Is Danica Patrick a picture of NASCAR’s rise and fall as a national sport? (photos) – cleveland.com

CLEVELAND, Ohio – NASCAR’s downward spiral continued this week with Danica Patrick’s announcement that her contract with Stewart-Haas Racing will end after this season. She has no current racing plans for the future.

Patrick, 35, told ESPN; “I have no interest, as I’ve said for years now, running 20-25th. That’s not fun.”

Yet her career best finish in the annual points race is 24th. She has never been competitive in six years with NASCAR despite racing for one of the top teams, leading to the conclusion her racing days could indeed be over.

For NASCAR, the news is flat not good coming so close behind the retirements of Jeff Gordon in 2015, Tony Stewart in 2016 and now Dale Earnhardt Jr.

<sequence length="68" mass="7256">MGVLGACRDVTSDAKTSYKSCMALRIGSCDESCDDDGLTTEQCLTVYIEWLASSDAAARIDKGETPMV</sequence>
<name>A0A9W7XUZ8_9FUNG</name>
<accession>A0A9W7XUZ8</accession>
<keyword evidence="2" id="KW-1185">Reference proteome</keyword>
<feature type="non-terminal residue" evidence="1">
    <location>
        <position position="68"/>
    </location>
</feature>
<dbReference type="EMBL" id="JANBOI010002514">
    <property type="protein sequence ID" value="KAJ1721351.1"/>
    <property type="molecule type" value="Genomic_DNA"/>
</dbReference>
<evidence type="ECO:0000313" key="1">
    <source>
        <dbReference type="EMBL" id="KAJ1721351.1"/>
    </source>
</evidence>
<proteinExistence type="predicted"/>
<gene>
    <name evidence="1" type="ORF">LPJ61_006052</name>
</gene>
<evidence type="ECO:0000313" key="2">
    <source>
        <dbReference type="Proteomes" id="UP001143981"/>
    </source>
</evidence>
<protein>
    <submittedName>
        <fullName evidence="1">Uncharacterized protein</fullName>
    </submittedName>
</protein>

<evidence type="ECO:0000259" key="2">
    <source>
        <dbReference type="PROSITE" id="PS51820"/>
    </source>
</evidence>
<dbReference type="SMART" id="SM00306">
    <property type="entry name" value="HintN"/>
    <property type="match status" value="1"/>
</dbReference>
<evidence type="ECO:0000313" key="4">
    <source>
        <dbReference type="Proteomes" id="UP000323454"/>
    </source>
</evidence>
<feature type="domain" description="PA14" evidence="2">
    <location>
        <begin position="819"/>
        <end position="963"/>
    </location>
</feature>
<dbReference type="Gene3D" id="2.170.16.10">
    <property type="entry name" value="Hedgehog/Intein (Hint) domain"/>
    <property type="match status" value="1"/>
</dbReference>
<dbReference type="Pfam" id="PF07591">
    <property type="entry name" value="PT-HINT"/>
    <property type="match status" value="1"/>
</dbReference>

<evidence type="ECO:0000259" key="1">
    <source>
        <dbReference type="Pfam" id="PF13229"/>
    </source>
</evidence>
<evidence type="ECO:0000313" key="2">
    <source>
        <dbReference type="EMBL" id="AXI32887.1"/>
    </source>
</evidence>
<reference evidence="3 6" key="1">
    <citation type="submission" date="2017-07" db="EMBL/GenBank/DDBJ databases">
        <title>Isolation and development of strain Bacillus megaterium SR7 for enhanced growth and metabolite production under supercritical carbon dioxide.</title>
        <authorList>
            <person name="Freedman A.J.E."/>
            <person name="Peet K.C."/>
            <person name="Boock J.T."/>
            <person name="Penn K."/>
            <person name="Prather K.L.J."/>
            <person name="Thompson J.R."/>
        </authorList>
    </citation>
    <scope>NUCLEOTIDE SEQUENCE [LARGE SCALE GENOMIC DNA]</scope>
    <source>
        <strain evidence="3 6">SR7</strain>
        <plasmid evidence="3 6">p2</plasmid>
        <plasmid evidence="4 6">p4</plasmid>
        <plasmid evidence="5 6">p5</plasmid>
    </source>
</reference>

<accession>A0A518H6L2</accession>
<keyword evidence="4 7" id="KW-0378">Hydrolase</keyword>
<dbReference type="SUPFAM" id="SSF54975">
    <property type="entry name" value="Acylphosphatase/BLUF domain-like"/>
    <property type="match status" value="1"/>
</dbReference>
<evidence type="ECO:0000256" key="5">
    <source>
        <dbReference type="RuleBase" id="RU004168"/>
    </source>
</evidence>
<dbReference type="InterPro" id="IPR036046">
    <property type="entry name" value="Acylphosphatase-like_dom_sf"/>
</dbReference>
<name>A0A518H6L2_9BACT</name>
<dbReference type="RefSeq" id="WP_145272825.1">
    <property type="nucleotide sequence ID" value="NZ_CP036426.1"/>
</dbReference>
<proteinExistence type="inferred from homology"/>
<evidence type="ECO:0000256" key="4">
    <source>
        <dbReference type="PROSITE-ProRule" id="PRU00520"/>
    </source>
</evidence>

If NASCAR does not quickly find a way to reconnect with a sport losing fans and sponsors, its rise and fall as a national sport will be much like Patrick’s; historic, yet meteoric. A comet that has come and gone.

The three drivers, along with Patrick, were key in taking the sport from niche to mainstream on the heels of Richard Petty and Dale Earnhardt Sr.

It’s not Patrick’s fault NASCAR fans are staying away from the tracks. But she is part cause and part victim within a sport in transition. In retrospect, she arguably helped NASCAR far more than NASCAR helped her.

Most point to the same core reasons for the sports demise: NASCAR management, the economy, and possibly a waning love affair with the automobile, considering even the most elite auto racing series in the world, Formula I, is experiencing a comparable decline.